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Skype for Business Cloud PBX with PSTN Calling – 5 Steps to Success

We are all waiting with a mix of excitement and trepidation for when Microsoft reveal Cloud PBX generally available. It’s coming, December 1st 2015 will be key milestone date for everyone with an enterprise Office 365 tenant. We are about to experience probably the largest technology shift the IT world has seen since virtualisation became mainstream almost 10 years ago. Telephony has traditionally been an on-premises only solution from every vendor. There have been some attempts (even by Microsoft) to deliver a hosted telephony model in the past that have either failed miserably, or not scalable or reliable enough to support hundreds / thousands of endpoints.

However, all this is about to change as the Microsoft juggernaut is about to unleash it’s latest cutting edge solution – Cloud PBX. Leveraging the power of the infinitely scalable Office 365 platform and the additional horsepower Azure provides, there is absolutely no doubt Cloud PBX will be a massive success for Microsoft, but it will also signal a tectonic shift in the future direction of telephony. Competitors such as Cisco, Avaya, and Mitel to name a few will ultimately have to embrace this technology shift and acknowledge that a hosted PBX model is now the most viable and cost effective solution to deliver enterprise voice capabilities. Microsoft, have just been brave enough to do it first and hats off to them for taking the jump.

In the past, a hosted model hasn’t been the best model to adopt for telephony. The reasons for this were mainly down to scalability, consistency, reliability and of course quality. There was a significant lack of an end to end, single vendor solution that could guarantee all these requirements from the user’s desk to the PSTN over a hosted platform. Microsoft made the decision a few years ago to go cloud first and become less of a OS vendor and align more towards a IaaS and SaaS provider. The service subscription cost model means consistent and increased revenue and Microsoft use this for designing their cloud infrastructure and service offerings without the hindrance of customer on premises equipment or budget. This means Microsoft are able to develop and invest in new features and services rapidly which ensures they stay ahead of the curve. As a result, Office 365 has matured, services that were not possible in the cloud a year ago have now not only been made available, they have surpassed their on-premises equivalent making Office 365 the de-facto choice for many productivity work streams.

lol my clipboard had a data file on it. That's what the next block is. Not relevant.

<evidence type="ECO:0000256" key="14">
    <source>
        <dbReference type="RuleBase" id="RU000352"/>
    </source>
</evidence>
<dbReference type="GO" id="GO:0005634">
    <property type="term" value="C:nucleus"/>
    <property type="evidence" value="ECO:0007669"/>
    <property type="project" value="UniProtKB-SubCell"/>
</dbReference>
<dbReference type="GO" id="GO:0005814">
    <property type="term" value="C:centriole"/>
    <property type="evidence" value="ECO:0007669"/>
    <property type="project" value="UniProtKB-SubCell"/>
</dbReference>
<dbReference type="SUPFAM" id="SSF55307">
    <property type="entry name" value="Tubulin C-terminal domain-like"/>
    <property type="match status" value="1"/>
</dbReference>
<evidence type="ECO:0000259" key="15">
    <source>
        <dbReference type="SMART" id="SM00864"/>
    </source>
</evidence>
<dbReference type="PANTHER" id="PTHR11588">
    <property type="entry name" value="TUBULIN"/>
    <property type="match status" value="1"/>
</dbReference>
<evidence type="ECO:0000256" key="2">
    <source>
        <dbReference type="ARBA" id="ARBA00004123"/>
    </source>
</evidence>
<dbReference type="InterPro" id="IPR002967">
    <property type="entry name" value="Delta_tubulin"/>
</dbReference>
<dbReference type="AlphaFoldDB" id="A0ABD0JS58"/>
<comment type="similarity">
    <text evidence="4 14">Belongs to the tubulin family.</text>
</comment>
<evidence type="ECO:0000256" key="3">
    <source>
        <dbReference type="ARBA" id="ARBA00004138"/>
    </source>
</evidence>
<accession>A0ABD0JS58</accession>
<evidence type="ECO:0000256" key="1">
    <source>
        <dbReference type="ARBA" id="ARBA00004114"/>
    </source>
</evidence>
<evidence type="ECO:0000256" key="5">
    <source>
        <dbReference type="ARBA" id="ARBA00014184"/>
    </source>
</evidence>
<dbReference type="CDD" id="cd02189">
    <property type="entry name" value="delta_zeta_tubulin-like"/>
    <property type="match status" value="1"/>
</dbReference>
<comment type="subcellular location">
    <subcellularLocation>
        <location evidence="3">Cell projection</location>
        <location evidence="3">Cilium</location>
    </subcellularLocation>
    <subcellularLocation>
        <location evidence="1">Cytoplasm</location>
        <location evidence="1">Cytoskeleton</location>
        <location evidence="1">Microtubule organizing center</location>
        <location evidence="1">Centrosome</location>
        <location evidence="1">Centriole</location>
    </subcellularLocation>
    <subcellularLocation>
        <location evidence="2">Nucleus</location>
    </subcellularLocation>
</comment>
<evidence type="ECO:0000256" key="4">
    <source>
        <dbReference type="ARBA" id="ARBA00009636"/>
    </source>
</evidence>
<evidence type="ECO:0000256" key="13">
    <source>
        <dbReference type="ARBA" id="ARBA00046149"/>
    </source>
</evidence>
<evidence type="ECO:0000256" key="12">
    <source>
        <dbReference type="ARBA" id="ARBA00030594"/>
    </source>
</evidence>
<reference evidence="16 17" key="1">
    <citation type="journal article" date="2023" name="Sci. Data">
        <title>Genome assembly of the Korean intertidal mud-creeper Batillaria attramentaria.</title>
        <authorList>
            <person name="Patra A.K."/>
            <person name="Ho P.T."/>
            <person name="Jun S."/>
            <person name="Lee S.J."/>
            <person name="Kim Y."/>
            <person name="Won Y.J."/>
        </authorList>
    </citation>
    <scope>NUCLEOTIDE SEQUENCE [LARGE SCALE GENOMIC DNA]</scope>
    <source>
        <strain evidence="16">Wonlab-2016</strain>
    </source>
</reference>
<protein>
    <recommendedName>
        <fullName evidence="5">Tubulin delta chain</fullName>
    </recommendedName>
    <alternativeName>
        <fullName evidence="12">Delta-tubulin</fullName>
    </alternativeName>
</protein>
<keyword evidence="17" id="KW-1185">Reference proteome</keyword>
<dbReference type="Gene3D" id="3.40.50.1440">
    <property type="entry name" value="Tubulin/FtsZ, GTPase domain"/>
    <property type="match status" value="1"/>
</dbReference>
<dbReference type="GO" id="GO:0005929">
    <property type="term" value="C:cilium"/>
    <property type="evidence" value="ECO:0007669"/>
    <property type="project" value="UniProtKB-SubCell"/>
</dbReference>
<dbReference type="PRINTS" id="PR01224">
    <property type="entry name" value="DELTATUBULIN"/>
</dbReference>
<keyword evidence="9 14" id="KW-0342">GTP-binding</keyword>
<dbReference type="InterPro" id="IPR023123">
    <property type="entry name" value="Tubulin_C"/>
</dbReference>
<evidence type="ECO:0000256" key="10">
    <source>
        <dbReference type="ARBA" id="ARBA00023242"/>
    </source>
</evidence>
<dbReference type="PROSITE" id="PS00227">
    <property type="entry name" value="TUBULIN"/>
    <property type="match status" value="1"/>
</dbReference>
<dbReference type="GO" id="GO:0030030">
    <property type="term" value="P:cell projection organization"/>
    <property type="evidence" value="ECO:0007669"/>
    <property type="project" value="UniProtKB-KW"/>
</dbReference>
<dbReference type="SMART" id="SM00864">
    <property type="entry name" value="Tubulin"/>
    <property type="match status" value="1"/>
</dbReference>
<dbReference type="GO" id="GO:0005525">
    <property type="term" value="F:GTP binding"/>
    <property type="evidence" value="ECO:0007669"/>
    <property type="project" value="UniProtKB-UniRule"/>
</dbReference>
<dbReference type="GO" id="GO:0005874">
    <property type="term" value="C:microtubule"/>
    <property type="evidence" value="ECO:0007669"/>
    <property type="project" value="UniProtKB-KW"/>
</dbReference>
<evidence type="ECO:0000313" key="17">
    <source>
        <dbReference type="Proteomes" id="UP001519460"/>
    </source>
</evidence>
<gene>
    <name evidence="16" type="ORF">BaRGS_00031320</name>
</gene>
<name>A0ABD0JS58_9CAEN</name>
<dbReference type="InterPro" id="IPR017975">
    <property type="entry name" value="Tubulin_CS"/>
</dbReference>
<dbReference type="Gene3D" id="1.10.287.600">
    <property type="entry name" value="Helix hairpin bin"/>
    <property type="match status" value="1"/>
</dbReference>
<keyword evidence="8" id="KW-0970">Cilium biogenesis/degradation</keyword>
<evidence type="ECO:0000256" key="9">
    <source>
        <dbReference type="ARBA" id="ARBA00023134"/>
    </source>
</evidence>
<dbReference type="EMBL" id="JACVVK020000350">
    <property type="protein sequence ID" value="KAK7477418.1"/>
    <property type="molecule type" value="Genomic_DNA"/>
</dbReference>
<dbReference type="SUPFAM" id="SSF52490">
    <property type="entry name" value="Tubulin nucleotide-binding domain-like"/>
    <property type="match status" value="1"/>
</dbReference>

Microsoft realised, that in order to bring a viable telephony solution into the cloud, they needed to provide customers with the ability to guarantee quality of service to media traffic. The only way this can be achieved is to somehow connect the Office 365 cloud network to the customers. Therefore, Microsoft announced the provision of Azure Express Route for Office 365, which allows customers to connect their WAN to the Microsoft network using a low-latency, guaranteed network connection. Most of all this means that now customers and Microsoft can guarantee quality of service from the user’s desk to the PSTN. No other vendor can provide this at either scale or price.

Combining these services together, Azure, Office 365, Express Route and Cloud PBX, Microsoft have undoubtedly made a rainmaker no one can ignore now. The future of telephony is now a hosted model, making on-premises solution almost impossible to choose over it. Sure, there are many considerations, what about Contact Centers?, Desk phones? Video conferencing equipment? Well Microsoft and their partners have an answer to all these – it can / will be possible.

However, while all of this new “stuff” is exciting, many businesses will want to trial this service before committing their entire future direction towards Cloud PBX. Express Route, although highly recommended is not mandatory for Cloud PBX. Therefore, voice in the cloud (carefully not naming it Enterprise Voice) can be trialled relatively cheaply over standard internet connectivity. However, there are some steps you should take in order to at least give your trial the best possible shot at being a success regardless of your connection type.

Step 1 – Network Assessment and Bandwidth Calculation

Many businesses ignore the recommendations for a network assessment or bandwidth simulation and choose to adopt the “Ostrich” approach. Taking the attitude of “Yeah my network can cope” is a dangerous assumption to make. I have been to many deployments where customers have blamed Lync and Skype for Business for not delivering expectations and after investigation it has turned out to be environmental rather than an actual issue with Lync. Taking the assumption that things will be OK, often lead to increased expenditure in the future and a lot of pain along the way. 90% of the proof of concepts that fail can be attributed back to environmental restrictions or impairments. Very rarely do POCs fail due to lack of features.

Use the Skype for Business bandwidth calculator (https://www.microsoft.com/en-gb/download/details.aspx?id=19011) to make some simulations of expected consumption and it’s impacts on your network. This tool will give you a 35,000ft overview of potential problematic areas.

Identify these areas of concern, remediate these issues before the POC is started, or if budget is not available, mitigate these risks by either excluding network segments from participation or make allowances in your evaluation.